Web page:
"I respect women and don't treat them like a sexual object, and I'm the freak?" Dickson said of the taunting his public proclamation of chastity brought both on and off the "Idol" set. Sad that some people ridicule morality.

But the countless e-mails received by Cybercast News Service about Dickson and "American Idol" were almost unanimous in their support for Dickson and their contempt for a television show that they perceived was promoting promiscuity. I think that society should be more supportive of people who choose chastity.

Here is a YouTube of his statement:

Tuesday, January 29, 2008

Changing the Culture

There is a lot of talk (probably too much talk) about Christians "changing the culture". As Christians look out over an increasing secular culture controlled by people who seem less interested in informing the population than celebrating their own loins, many are searching for ways to turn the culture around before it becomes completely useless.

John Seel has a fantastic article on Christians and cultural change. His views on the subject are not only carefully crafted but also simply dead-on. Click here to read his post over at the Trinity Forum

HT: Phil Cooke at The Change Revolution.


R 130 min.
This dark period drama based upon Ian McEwan’s searing novel of lost love, a deliberate lie, and shattering consequences.
One simmering hot summer day in 1935, on the sumptuous manse of two teenage English girls, their enviable lives of privilege take an abrupt turn for disaster. Atonement begins with 13 year old Briony Tallis (Saoirse Ronan) typing a play on romance. The intensity with which the typewriter keys are heard at the start of the film announces that this is no Jane Austen adaptation, like director Joe Wright’s popular “Pride and Prejudice”. There is an air of oppression and looming sense of foreboding which permeates the lush green fields and imposing mansion. Young Briony is infatuated with Robbie, the housekeeper’s son who has just graduated from Cambridge and looks forward to medical school. Robbie carries a torch for her older sister, without yet realizing that she burns for him as well.
The heat seems to alter the behaviour of the girls, stretching Briony’s emotions into dangerous taughtness, as well as those of her impulsive older sister, 18 year old Cecilia (Kiera Knightly) who has a disturbing interlude with Robbie at the fountain, Briony looking on, is scandalized. In a masterful stroke, we see this scene first from the perplexed13 year old’s perspective and then from Cecilia and Rob’s, which shows it to be more innocent than it first appears. The stage is set for emotional confusion and unbridled lust.
Briony’s dismay is compounded by an explicit sexual word dramatically typed in a note which Robbie crumples. He then retypes a more acceptable note, mistakenly giving her the dirty letter to deliver to Cecilia. Briony peers at the letter, and is deeply offended, (she wasn’t the only one; I heard sharp intakes of breath as the four letter word is typed in close up on the screen) and in her scandalized jealously brands Robbie a “sex maniac” who is a danger to women. Robbie continues dressing for an elegant dinner at the mansion, blithely unaware of the shockwaves caused by his ill-advised missive. Cecilia, angry about the note, confronts Robbie at the house, igniting their concealed passions, and leading to an intense sex scene in the library. That the two declare their love as part of the act is lost on young Briony, who is mortified to walk in on them, and bursts into tears. The young girl, whose impervious mother is oblivious to her agony, breaks under the anguish of her destroyed innocence, and shattered romantic aspirations, and turns spiteful, accusing Robbie of a sexual assault which she knows he did not commit.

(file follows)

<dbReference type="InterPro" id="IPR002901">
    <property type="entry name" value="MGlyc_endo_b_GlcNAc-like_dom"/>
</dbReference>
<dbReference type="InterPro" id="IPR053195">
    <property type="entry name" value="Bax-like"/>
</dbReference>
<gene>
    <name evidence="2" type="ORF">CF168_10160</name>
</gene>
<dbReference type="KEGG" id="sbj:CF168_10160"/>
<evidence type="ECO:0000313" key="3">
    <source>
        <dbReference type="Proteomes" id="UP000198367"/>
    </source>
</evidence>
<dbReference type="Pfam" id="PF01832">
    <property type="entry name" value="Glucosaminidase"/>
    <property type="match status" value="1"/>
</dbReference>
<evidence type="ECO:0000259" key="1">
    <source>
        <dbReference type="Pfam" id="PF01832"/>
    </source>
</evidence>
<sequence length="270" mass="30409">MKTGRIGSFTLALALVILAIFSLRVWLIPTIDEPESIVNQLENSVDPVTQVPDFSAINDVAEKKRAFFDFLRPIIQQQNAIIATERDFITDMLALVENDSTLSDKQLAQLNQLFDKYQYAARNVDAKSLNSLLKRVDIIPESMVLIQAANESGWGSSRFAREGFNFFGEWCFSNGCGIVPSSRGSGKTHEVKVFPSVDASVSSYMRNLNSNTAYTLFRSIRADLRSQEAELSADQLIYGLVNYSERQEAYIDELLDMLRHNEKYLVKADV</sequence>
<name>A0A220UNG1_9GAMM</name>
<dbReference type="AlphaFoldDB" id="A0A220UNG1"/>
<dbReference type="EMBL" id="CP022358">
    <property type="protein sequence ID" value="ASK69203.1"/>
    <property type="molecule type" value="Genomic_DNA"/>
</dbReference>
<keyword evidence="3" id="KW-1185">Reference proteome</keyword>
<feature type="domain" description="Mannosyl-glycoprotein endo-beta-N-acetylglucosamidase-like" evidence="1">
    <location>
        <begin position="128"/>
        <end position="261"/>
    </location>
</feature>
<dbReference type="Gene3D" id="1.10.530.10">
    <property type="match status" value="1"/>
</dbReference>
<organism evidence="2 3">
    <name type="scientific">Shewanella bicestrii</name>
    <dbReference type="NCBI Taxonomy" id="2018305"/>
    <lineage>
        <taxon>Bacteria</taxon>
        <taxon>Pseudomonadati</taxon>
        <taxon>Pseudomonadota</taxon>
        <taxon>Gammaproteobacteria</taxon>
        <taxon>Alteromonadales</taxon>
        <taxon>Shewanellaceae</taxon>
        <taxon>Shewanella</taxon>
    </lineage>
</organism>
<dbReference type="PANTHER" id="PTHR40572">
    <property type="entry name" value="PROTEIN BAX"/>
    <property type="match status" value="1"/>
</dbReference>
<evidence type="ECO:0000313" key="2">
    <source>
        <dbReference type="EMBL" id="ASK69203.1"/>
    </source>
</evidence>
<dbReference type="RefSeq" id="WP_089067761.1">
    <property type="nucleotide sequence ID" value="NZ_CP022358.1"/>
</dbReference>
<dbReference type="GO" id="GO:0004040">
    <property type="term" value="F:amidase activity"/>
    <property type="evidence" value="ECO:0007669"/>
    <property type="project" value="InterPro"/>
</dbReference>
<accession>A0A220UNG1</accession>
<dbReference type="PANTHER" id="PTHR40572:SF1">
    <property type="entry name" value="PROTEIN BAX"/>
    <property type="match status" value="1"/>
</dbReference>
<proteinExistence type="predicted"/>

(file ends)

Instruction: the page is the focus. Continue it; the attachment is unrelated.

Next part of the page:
This is a powerful tale of betrayal and unfettered passion; the consequences of that sweltering night burden the participants for their entire tragic lives. Little sister Briony is largely seen as the only character whose sin needs atonement. We see her at 18, played by the mesmerizing Romula Garai, serving in a military hospital, paying for her perjury by humble service and spartan living.

The power of words, both written and spoken, is a central theme in Atonement, and we see Briony at the end of her life, a successful novelist, played by the eternally tragic Vanessa Redgrave, using her vivid imagination and facility with words to right the wrongs she has done. An interesting parallel is drawn between her deception and the British newsreel which attempts to put a positive spin on the evacuation of Dunkirk. We are spared no details of the horrors of that event in a wrenching scene of the bloody wounds and the low morale of the soldiers on the beach awaiting evacuation. Even the enduring love of Cecilia and Robbie cannot conquer the enormity of the consequences of Briony’s betrayal. It brings home the adage that “The wages of sin are death” and Atonement director uses sound and perspective powerfully to make this a singularly powerful film.